Biology ETDs

Publication Date

Fall 11-15-2023


Phenology, the timing of recurrent biological events, is a key mechanism by which species adapt or acclimatize to variable environmental conditions, including those influenced by climate change. Measurable traits, including the onset and end of activity, peak activity, and duration, characterize the phenology of life events, and could be significant predictors of trends in population abundance or stability in a changing climate. Bees provide critical pollination services, and understanding the covariates of bee phenological traits can refine predictions on the vulnerabilities of bees and their services to climate change. We paired 16 years of monthly bee survey data (2002-2019) with climate data for 74 bee species in dryland ecosystems of central New Mexico, USA. Contrary to the current paradigm of temperature as the key driver of insect phenology, twice as many bee species had phenological sensitivity to precipitation (39%) than to temperature (20%). Among phenological traits, the end date of active flying periods was most sensitive to climate. Of the 20% of bee species for which precipitation predicted activity end date, 73% ended activity later in wetter years. Fifteen bee species (~20%) had phenological traits sensitive to temperature, but temperature sensitivity was idiosyncratic, and only four species had earlier onset in warmer years, as expected from results in other biomes. Oligolectic (diet specialist) bee species began, peaked, and ended activity later in the year than polylectic (generalist) species, but phenological traits did not correlate with sociality. All phenological traits showed phylogenetic signal, suggesting evolutionary conservatism of phenology among the common bees of central New Mexico drylands. Finally, species with long activity durations were more common, had greater temporal stability in abundance from year to year, and were less likely to decline over time, perhaps because of their longer window for resource acquisition. Our results suggest that drier climates of the future may shift bee phenological activities toward earlier onset, peak, and end dates, that bees with short activity durations may be among the most sensitive to declines in future climates, and that both generalist and social bees may be able to resist or recover from climate change if they have long durations of flight activity.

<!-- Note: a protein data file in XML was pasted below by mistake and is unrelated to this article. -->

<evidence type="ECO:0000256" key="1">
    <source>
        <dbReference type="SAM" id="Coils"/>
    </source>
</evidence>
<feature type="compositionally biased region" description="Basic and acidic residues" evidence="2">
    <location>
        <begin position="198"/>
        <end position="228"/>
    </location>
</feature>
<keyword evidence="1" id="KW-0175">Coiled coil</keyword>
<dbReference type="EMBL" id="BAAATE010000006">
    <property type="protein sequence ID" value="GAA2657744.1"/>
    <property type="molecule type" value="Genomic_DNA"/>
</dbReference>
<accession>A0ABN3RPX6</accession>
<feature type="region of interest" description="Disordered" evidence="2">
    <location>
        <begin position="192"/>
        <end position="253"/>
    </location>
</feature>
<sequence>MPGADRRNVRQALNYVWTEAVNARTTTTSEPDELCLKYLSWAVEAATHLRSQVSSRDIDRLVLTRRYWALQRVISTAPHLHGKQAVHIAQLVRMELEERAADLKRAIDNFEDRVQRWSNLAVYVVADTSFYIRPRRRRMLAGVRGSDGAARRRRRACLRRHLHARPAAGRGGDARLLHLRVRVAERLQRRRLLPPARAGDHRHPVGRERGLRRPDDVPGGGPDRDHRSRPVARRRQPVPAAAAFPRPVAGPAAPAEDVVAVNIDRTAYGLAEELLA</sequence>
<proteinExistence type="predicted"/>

Project Sponsors





Apidae, dryland, long-term ecological research, phenology, pollination, semi-arid ecosystem, stability, abundance, bees

Document Type


Degree Name


Level of Degree


Department Name

UNM Biology Department

First Committee Member (Chair)

Jennifer Rudgers

Second Committee Member

David Lightfoot

Third Committee Member

Kenneth Whitney

Fourth Committee Member

Melanie Kazenel

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Biology Commons